An honest and pretentious guide to crack your next big interview
Since the last few months, I have done and failed so many interviews, that suddenly when I woke up this morning, I decided to certify myself an expert and offer free interview taking advice. The last time when I was so spontaneous and instinctive, a big Israeli multinational (I’m talking 20 odd billion dollars in sales) rejected me saying and I quote: “Too spontaneous and instinctive. We are looking for people who can fit our organizational culture.” which I am guessing was probably not so spontaneous and instinctive.
Honestly, before coming to Italy, I didn’t have much experience of doing interviews and didn’t think of it as something you need to prepare for. Also because in India, job interviews work quite differently. Usually in India, you have the interview and then you get the job. And it’s not that it’s more difficult for me because I am a third world citizen (actually it is, but just a little bit). It’s equally difficult and challenging for a person of any nationality. And the reason is that employers here really like to sit with you for hours and know you inside out. So below is what I have learned so far from the several experiences I had, served totally free and totally pretentious.
The usual advice that most people give is to be honest throughout the interview because the interviewers are experienced and have been doing this all their lives. But the truth is that most interviewers are not so smart and have fuck all knowledge of human psychology. As long as you feel honest, you can pull off the con of the century. Of course to feel honest you need to be extremely confident and act like you truly believe in every word you say. Usually in every interview, there comes a point where a small door opens. All you need to do is to make sure the interviewer comes on-board with you, before you start selling her bullshit.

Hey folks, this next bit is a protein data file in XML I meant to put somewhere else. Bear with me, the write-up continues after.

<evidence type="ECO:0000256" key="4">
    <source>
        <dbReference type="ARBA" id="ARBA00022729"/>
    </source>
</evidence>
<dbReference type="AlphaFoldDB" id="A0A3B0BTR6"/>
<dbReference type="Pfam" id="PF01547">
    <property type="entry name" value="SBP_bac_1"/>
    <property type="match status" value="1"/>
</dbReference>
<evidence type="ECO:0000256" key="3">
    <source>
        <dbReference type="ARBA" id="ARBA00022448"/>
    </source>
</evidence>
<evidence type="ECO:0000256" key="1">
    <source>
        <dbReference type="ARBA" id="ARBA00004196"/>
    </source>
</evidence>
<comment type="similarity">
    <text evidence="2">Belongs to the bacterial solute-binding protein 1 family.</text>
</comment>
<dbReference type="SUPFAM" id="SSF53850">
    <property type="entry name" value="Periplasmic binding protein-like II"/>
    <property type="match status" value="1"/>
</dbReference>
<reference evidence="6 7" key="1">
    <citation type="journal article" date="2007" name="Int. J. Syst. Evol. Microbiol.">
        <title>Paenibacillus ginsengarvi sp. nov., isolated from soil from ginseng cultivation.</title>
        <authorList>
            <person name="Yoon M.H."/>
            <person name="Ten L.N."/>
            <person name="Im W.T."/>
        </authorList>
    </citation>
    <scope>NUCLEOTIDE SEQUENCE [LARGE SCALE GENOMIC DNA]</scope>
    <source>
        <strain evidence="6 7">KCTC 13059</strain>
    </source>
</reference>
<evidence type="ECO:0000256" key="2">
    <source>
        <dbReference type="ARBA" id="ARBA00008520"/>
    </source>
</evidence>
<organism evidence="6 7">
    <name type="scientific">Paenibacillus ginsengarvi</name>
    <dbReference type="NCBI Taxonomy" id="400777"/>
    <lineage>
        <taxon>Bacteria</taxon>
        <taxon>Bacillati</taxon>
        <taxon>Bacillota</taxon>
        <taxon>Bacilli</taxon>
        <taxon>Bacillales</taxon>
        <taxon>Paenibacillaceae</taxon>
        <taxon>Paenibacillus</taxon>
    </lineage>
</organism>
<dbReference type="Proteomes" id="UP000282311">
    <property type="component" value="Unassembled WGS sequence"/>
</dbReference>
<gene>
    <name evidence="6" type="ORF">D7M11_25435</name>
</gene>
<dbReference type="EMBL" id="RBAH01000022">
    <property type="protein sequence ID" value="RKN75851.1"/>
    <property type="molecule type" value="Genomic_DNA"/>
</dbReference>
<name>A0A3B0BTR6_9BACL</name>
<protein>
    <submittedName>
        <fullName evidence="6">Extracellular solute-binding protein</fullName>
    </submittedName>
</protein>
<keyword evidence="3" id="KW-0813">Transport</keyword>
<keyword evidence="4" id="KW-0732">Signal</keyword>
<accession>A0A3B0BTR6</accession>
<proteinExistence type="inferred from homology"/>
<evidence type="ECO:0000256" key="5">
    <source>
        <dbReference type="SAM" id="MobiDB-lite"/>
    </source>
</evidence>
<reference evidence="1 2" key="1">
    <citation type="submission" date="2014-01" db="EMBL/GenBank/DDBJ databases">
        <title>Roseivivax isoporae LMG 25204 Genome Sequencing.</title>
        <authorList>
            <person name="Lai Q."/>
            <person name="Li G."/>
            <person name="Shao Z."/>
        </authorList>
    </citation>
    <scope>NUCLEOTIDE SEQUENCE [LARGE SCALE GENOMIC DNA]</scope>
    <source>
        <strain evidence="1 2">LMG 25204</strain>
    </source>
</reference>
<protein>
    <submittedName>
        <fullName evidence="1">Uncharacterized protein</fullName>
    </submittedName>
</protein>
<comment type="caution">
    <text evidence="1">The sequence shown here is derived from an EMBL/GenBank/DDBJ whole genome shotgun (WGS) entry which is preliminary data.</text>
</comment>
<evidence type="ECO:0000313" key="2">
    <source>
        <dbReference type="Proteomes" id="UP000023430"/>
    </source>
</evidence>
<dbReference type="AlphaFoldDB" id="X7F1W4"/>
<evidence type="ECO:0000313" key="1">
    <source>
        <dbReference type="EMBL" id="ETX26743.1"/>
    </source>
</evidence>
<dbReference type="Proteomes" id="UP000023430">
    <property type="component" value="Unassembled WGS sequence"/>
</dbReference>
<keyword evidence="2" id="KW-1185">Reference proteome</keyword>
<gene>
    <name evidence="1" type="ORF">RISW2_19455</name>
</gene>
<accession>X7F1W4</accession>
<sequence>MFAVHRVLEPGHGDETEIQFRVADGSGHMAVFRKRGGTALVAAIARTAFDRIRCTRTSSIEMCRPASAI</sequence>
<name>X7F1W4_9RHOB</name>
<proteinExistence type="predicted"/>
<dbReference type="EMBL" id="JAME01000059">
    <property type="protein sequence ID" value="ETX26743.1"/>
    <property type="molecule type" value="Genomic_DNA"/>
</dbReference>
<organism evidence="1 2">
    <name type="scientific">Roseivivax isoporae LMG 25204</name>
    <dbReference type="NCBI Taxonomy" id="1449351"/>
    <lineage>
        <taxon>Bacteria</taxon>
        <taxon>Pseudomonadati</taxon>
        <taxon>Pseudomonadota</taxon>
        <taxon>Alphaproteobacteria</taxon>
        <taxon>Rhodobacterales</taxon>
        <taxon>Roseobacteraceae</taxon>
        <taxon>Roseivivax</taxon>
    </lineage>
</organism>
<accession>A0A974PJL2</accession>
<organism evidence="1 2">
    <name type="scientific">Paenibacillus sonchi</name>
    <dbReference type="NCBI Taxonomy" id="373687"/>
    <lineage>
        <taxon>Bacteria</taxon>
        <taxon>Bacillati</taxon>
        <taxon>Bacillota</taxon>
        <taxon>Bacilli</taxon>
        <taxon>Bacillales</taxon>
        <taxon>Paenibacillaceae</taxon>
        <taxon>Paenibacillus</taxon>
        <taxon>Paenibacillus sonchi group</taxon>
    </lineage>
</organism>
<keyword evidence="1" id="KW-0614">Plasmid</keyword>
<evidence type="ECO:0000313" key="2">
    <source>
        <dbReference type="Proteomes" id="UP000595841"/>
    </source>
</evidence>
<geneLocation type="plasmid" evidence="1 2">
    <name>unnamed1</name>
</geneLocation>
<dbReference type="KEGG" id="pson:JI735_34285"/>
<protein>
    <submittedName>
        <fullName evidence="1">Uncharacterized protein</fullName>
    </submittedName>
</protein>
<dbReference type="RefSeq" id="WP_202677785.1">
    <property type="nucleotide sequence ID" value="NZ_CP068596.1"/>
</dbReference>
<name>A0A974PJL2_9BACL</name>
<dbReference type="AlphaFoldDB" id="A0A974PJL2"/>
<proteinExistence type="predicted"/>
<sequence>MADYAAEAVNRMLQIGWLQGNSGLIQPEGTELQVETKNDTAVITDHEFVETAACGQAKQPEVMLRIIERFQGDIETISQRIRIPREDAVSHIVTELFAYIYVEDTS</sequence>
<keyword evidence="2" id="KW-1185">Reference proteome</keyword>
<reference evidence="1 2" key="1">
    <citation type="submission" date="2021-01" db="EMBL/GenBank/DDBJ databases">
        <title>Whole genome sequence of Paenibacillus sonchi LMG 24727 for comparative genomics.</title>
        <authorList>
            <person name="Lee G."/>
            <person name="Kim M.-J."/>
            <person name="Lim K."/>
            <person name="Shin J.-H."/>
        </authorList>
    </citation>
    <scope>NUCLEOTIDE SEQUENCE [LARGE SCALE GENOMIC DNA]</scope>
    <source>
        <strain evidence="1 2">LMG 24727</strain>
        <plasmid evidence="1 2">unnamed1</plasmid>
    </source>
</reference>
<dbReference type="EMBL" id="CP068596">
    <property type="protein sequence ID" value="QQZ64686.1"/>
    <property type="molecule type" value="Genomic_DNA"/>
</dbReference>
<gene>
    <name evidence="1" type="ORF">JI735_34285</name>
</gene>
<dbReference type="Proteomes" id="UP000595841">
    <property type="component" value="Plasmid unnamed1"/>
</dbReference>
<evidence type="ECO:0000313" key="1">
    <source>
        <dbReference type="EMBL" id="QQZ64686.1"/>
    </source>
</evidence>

Ask Questions which might not be so intelligent but seem so
This is a really tricky one especially for someone like me who is far secluded from this land called intelligence. But like I said before, so is the interviewer. So ask simple jargon laced questions which shows you are really interested in the company and have done proper research before coming to the interview, but above all, makes you seem intelligent (which by the way you probably aren’t). Something like this: “I went through the company’s quarterly reports and observed that the staff synergy is functioning way below projections. What steps are you taking to streamline the ‘outside the box’ thinking of the staff?”
In the end, all these tips and advice are worthless and meaningless if you are ugly. So if you get anywhere below 10 matches per day on your Tinder profile, you shouldn’t even try. Start your own business or something because if you are not hot and attractive, no one will recruit you. OK, you can try and “Dress for Success” but the truth is that it won’t hide your ugly face. To attract the attention of the employer you need to have an attractive face. I am not saying you don’t have a future if you are ugly. In the next five years, you can be anything from the CEO of an over-funded silicon valley startup to a multiple Nobel prize winner in whatever field, but you won’t be working for the Big four, the Big ten or even the Big 100 for that matter. If you don’t believe me, then believe this FT article.
Note to self: Never forget to back your bizarre theories with an FT article.